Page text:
In re: ebooks and libraries
The question isn't whether or not people still need libraries. That has never been the question no matter how much people insist on asking it. Libraries have always loaned things that individuals have the option of buying for themselves. Ebooks are no different in that regard. Publishing companies have been having a grand time making up doomsday scenarios about libraries, including often repeating the lie about one copy/one MILLION simultaneous checkouts. Yet there are some publishing companies who, while they profess to be in the business of making a profit, refuse to even sell ebooks to libraries. Hey, I'm not a business person, but I always believed that a sale is a sale is a sale. If I have a product for you, and you have money for me, that was a win-win situation. Apparently, that is no longer the case. But while libraries complain about those companies, I actually don't see how we are the ones losing in that proposition. We've had Overdrive audio since 2006 and ebooks since 2009, and circ hasn't done anything but increase since we launched the collection.
Without including content from companies who would rather not have our money.
Would we buy books from those companies who refuse to sell to us? Of course we would. But, instead, we buy other titles from other publishing companies. And those titles circulate at an alarming rate. Jan-June stats just came out earlier this week and our "web branch" (read: digital collection) is up 132% over the same time period in 2010. 132%. It's hard to say how much better those stats would be if we could buy titles from Simon & Schuster, Macmillan (and if we chose to add Harpercollins titles post #hcod) but the stats look pretty damn good anyway. Patrons are finding new favorites, often from smaller indie publishers, to check out. New authors are moving from "I'll try that" list to the "auto buy" list.
Yes, I still get questions and requests from people who many want to us to buy an author published by one of those companies. Patrons then get an explanation as to why we can't buy that particular title. I don't know if they then choose to buy that title for themselves. That title was always available for them to purchase, even as they were asking the library to buy it for the collection. What I do know is that company/author did not get a sale from me. If the patron chose not to buy it either, then they missed out on two sales. That is a very strange way of making a profit.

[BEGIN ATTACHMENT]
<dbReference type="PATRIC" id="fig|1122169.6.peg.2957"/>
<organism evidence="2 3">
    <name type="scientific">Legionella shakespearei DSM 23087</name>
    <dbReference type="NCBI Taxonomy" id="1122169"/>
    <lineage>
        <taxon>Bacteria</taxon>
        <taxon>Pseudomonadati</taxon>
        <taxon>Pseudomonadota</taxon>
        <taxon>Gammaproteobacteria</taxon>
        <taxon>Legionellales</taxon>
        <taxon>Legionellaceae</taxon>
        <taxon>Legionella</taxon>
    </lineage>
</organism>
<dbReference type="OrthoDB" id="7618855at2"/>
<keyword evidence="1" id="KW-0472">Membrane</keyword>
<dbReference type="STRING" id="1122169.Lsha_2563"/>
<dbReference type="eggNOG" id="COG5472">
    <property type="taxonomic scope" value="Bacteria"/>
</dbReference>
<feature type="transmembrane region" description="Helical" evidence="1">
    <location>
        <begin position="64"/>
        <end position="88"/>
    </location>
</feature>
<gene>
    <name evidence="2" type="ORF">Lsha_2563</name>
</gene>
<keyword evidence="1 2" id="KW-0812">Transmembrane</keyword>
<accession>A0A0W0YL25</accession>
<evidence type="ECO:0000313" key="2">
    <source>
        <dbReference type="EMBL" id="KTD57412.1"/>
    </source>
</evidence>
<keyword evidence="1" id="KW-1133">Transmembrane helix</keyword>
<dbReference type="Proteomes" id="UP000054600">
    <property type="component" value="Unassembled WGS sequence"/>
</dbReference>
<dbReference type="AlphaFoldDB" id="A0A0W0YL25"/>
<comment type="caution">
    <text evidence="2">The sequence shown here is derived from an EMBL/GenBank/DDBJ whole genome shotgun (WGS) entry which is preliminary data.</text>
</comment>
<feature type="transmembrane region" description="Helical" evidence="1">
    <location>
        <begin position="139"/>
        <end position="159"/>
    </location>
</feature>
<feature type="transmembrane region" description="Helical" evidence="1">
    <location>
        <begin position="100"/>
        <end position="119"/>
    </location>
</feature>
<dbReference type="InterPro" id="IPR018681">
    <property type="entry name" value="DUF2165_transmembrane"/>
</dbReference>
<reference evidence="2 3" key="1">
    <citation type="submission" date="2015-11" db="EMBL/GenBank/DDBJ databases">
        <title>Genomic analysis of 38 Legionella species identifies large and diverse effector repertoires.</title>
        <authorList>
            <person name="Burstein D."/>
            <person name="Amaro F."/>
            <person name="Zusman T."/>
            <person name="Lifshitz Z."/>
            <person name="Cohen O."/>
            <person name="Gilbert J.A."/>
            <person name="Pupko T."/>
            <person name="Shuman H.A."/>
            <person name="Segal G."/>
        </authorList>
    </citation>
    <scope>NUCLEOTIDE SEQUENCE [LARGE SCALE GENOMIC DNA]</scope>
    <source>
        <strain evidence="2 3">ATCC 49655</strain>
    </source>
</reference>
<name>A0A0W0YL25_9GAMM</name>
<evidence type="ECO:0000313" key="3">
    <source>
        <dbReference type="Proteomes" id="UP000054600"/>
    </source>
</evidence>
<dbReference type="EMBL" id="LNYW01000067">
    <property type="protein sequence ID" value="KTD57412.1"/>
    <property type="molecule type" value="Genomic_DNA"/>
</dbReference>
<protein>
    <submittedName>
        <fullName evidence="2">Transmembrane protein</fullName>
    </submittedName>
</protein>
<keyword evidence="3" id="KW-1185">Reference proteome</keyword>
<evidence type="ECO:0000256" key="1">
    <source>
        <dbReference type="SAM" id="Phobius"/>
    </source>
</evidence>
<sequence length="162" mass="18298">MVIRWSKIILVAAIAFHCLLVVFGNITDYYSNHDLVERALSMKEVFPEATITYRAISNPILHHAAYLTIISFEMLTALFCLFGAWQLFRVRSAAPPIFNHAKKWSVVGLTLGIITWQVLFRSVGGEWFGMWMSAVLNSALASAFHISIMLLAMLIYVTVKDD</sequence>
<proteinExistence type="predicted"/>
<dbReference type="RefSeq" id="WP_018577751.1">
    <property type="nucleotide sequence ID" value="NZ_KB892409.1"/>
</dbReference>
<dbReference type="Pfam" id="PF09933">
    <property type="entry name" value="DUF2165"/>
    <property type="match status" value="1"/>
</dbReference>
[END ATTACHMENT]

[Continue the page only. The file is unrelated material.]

What the newspaper letter writers (and the publishing companies) are missing is that availability isn't the same thing as access. Yes, you can buy a book reading device, and you can buy lots of books to put on that device. That doesn't mean it is accessible to everyone. Libraries are about accessibility. It isn't free, of course. A community pools its money (thank you, property taxes) and shares the fruits of that resource. The biggest sin I can think of, as a collection development librarian, is not spending every thin dime I get in my budget. So if you're not selling me your product, or only at terms that are laughable, then someone else will get my cold hard cash until the coffers are dry for the year. Even with many items unavailable for library purchase, I never get anywhere near buying every single title in publication. But of the titles that are accessible to my patrons, they are checking them out. In droves. The more people check out, the more money we devote to the service. In 2007 we spent, roughly, 50k. In 2011, our budgeted amount was 250k with an addition 250k added in, giving patrons more access to more available titles.
So, thank you to all the companies, big and small, who have gotten on this ebook ride with libraries. We are glad to help our patrons digitally meet your authors, either through ebook or downloadable audio. To libraries: we need to be better at getting the word out (to the public and the publishers) that not only are libraries not fading, we're actually growing both in content provided and patrons served.